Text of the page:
I can think of no better way to welcome summer than by counting birds. Their bright songs and feathers speak eloquently of light and vitality. Every year the North American Breeding Bird Survey delivers small splendours for my eyes and ears. I have participated since 2000, always within a few days of June 21. It is my way of celebrating the solstice.
The BBS involves cooperation between the U.S. Geological Survey’s Patuxent Wildlife Service, Environment Canada’s Canadian Wildlife Service and thousands of skilled volunteers across the continent. I am one of them. I am supposed to start a half hour before sunrise (4:54 a.m. where I am) and follow the same route every year. I drive a 40-km stretch of road, stop at exactly the same 50 spots each year, get out of the car and tally all the birds I can hear or see in three minutes. The early start time is essential because birds are most active around sunrise. The run takes about five hours. I must be able to recognize every species I am likely to observe. Since my route traverses mature deciduous forest, much of my work is done by ear.
Learning all those songs and calls, and refreshing my knowledge each spring, has been the most challenging and rewarding part of the job. It is delightful to walk through a song-filled woods and know what you are hearing. Other bird-lovers are eager for me to share this knowledge.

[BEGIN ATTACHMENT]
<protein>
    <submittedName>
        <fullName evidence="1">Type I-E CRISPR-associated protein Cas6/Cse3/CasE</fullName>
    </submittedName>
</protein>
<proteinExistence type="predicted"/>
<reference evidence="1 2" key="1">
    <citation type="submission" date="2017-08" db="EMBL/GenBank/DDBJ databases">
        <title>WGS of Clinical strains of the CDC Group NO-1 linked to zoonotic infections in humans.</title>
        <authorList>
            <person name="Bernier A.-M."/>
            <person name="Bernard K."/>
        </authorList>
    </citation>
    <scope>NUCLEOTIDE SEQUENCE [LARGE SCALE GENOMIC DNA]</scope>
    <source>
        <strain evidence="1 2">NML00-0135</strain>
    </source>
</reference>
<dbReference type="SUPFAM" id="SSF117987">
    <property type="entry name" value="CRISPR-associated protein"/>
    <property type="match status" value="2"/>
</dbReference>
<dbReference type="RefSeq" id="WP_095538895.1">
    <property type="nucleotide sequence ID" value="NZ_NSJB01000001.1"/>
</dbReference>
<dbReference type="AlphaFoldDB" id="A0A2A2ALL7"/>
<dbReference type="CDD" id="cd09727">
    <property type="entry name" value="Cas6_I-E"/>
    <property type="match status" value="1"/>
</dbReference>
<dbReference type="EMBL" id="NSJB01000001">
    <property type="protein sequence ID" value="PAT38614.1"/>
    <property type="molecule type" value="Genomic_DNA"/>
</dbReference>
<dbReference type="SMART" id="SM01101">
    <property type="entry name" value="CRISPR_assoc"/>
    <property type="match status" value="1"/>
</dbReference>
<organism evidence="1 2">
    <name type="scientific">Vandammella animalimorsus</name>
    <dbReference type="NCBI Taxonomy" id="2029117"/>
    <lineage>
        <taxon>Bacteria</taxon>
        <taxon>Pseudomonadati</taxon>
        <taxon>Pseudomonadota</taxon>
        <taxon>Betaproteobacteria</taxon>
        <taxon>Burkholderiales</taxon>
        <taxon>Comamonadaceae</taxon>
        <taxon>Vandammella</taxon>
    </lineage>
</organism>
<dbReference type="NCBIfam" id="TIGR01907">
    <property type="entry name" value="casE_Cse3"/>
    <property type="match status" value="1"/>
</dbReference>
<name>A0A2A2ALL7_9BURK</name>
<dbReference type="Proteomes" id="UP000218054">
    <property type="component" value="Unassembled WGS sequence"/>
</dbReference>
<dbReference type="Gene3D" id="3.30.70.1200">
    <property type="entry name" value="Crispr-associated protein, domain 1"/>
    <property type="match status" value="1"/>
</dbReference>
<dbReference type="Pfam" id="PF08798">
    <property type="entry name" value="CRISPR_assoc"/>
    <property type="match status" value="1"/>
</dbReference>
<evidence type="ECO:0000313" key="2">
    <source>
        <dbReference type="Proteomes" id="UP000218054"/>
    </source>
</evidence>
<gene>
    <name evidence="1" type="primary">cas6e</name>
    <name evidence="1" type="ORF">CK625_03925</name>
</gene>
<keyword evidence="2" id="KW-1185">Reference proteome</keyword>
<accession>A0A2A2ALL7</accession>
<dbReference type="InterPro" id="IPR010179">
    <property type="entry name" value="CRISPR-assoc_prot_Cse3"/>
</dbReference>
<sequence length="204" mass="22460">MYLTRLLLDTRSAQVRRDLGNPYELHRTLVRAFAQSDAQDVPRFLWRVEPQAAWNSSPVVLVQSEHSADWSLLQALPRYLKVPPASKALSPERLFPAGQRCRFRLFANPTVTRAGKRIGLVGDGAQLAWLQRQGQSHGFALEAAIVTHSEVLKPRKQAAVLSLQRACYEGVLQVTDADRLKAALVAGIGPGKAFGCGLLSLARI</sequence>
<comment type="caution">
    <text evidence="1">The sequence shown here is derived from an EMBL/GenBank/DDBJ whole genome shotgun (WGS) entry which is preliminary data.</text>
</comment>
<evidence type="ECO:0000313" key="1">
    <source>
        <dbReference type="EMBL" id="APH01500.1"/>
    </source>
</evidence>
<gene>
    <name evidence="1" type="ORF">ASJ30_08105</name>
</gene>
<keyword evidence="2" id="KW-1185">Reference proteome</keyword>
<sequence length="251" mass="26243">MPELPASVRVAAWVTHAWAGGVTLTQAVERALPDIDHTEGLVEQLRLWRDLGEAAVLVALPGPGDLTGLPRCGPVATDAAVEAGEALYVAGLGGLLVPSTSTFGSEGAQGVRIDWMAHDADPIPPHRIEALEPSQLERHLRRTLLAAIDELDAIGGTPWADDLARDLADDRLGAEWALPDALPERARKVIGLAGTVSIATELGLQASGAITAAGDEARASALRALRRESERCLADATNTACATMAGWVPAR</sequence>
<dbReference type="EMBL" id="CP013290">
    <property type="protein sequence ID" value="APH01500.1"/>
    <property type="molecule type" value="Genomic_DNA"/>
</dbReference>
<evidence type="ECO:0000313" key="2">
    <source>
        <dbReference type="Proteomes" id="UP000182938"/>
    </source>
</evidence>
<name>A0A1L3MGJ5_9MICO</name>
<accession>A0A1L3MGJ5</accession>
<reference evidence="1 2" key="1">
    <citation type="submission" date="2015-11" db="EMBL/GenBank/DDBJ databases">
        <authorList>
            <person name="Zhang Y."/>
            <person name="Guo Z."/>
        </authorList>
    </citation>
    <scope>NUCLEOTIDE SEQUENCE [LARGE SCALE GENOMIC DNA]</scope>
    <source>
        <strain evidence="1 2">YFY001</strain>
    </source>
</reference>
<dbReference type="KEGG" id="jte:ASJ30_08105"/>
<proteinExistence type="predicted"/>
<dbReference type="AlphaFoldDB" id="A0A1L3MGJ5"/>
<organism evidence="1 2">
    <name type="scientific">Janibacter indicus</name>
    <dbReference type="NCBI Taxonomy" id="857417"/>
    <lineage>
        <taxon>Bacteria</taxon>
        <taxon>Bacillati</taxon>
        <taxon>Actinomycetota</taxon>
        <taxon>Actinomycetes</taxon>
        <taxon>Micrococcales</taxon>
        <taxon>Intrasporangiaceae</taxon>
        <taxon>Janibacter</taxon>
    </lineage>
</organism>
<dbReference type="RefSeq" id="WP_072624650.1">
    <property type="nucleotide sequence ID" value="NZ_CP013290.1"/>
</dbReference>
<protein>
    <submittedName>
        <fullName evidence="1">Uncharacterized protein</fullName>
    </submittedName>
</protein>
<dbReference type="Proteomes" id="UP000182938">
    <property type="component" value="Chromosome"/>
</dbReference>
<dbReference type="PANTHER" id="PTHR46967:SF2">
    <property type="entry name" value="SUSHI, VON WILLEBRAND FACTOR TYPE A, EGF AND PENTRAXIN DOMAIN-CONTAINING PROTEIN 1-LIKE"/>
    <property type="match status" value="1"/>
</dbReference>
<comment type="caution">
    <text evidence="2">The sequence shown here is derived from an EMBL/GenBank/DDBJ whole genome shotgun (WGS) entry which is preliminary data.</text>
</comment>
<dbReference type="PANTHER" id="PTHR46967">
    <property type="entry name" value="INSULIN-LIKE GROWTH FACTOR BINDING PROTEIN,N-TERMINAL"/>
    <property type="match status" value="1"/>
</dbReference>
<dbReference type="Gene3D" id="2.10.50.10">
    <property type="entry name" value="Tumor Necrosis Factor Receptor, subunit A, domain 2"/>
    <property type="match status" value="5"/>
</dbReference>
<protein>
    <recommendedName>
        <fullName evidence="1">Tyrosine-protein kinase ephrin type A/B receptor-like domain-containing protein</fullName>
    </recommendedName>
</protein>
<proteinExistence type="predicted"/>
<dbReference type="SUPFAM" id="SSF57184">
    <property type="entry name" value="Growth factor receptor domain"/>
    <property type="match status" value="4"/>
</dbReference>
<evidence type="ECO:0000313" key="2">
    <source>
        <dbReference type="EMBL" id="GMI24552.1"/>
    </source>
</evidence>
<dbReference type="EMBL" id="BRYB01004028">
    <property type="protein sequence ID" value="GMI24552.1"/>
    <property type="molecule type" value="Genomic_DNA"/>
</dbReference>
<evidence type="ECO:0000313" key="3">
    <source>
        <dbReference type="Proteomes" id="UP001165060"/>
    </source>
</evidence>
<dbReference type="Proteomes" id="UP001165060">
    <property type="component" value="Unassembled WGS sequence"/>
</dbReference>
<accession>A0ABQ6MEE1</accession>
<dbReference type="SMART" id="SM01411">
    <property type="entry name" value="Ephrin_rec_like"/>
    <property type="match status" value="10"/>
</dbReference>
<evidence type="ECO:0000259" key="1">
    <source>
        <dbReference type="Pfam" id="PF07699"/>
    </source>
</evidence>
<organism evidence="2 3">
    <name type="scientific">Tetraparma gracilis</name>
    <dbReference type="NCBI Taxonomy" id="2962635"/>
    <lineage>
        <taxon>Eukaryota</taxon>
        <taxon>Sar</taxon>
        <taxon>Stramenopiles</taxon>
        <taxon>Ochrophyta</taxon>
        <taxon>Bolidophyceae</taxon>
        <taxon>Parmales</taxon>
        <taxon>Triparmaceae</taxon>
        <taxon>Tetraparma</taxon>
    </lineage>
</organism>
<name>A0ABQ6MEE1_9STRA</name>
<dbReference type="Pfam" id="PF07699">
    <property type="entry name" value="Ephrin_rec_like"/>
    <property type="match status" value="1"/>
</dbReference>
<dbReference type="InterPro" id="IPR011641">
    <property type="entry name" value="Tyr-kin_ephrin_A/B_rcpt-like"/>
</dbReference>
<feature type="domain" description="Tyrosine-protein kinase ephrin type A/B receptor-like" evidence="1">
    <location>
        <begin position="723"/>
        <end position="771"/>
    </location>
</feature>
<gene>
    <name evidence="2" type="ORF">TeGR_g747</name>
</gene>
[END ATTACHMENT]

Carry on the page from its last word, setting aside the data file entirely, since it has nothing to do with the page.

I was fortunate to inherit a route close to my family’s cottage near Algonquin Provincial Park. So every June I must be sure to set aside a few days to travel there and perform the survey. It is one of my favourite days of the year.
This year I did the survey on June 24. The conditions were ideal: a still, clear morning with hardly any wind. Because we have had such a warm, dry spring, I had no black flies to contend with and only a few mosquitoes and deer flies.
The total species count of 61 broke the old record (in 2009) of 59. Two common birds I had not previously recorded on the route appeared: tree swallow and brown creeper. At one point I heard what sounded like a yellow-billed cuckoo, but the site lies outside its recorded range. The bird was probably a black-billed cuckoo, which naturalist Chris Earley tells me is known to exchange calls with its cousin. I observed 16 warbler species.
Every year the survey delivers one or two special treats, rewards for my labour. This year the prizes were extremely close views of two splendid birds normally seen at a distance. The male indigo bunting usually appears as a small, dark bird singing at the top of a tree. This year I startled a pair which evidently had a nest near the ground by the roadside. They came out to scold me and I saw the male at close range in excellent light to show off his splendid plumage, an unforgettable sight. At another stop a male mourning warbler approached and scolded me with a green caterpillar in his beak. This was the first time I had seen one along the route instead of hearing it away in the woods.
The Breeding Bird Survey requests volunteers conduct the same route for as many years as possible. Consistent data is most useful in gauging population dynamics. This job is a delight and privilege. I hope to continue marking the change of seasons this way for a long time.